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Just Five Questions with Barbara Claypole White

Bestselling author Barbara Claypole White creates hopeful family drama with a healthy dose of mental illness. Originally from England, she writes and gardens in the forests of North Carolina, where she lives with her beloved OCD family. Her novels include The Unfinished Garden, The In-Between Hour, The Perfect Son, and Echoes of Family.  Her January 2018 release, The Promise Between Us, shines a light on postpartum OCD. She is also an OCD Advocate for the A2A Alliance, a nonprofit group that promotes advocacy over adversity. To connect with Barbara, please visit  www.barbaraclaypolewhite.com, or follow her on Facebook. She’s always on Facebook. I’ve gotten to know Barbara through the Women’s Fiction Writers Association, which she helped found. Barbara is thoughtful and hysterically funny. She is rock-n-roll with the mostly lovely British accent. She is as generous with her time as she is gifted as a writer. I’m thrilled to have her as my inaugural interviewee in this series. But first, a bit about her new novel, The Promise Between Us: Metal artist Katie Mack is living a lie. Nine years ago she ran away from her family in Raleigh…

This is Just a Giant Paraphrase of “Eye of the Tiger”

  On Thanksgiving I was talking with my Aunt Michelle, an avid, self-published writer, when she said something about the work that took me by surprise: writing is her way to relax. Michelle hustles like nobody’s business, but she cheerfully told me and my mom that she sees writing as her hobby, an activity she turns to as a reprieve from everyday life. She was smiling as she said it. Writing, to my aunt, is absolute joy. As for me? Well, I stood there listening to her while something like gruff shame flooded my body.Writing is her joy. Let me process that for a moment. I have never, ever approached any kind of job with a sustained feeling of joy. Yes, there was the thrill of seeing my name on a masthead when I began working for a big national law book publisher. I loved taking the train into and from the city each day (though I do remember vowing that if I were still taking that same train twenty years from now something had gone very, very wrong). I really enjoyed teaching, too, but the whole truth is that every single morning I would sit…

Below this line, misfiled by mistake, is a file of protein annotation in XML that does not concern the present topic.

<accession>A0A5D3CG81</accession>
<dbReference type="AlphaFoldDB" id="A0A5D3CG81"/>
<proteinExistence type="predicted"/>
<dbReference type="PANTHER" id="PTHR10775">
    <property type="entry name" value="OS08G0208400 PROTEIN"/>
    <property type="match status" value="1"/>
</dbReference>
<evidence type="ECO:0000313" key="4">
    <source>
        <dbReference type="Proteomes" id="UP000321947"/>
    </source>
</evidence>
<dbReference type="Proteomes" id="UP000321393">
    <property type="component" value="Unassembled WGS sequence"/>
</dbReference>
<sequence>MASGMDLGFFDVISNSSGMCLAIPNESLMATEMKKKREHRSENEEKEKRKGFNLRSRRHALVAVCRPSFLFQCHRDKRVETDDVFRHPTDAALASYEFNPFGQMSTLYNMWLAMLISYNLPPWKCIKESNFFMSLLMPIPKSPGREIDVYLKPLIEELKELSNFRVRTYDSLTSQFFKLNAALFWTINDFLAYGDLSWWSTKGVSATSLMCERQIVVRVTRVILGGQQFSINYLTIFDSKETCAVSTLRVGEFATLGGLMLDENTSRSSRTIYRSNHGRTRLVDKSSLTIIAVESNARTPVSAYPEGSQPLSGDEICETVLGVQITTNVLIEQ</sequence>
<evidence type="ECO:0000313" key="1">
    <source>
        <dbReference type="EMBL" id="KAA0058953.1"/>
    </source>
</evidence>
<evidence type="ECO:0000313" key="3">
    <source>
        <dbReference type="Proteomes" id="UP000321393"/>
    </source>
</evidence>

Stubborn

My dog likes to tear apart the throw rug we keep in our front hallway, right in front of the door. I’ve replaced this rug three different times. Each time, she chews it up within a matter of months. She starts at one corner, grabs hold of a thread, and starts pulling. We never see her do this–we’ll just walk down the stairs in the morning to find plastic threads and twisted yarn scattered all over the place, little pieces of fabric thrown around like unwanted confetti. Oftentimes, it happens right after we’ve just vacuumed and mopped and everything looks so calm and perfect, and, well, intact. This dog does not enjoy a clean floor.The rug matches a longer one I have in the hallway leading to the living room. You see one, you see both. So each time Riley does her damage, I dig through the internet until I find it, the exact replica, though it’s getting more and more difficult to do so, but still better than replacing both. I really like the pattern, too. I don’t want to find a new one entirely. And…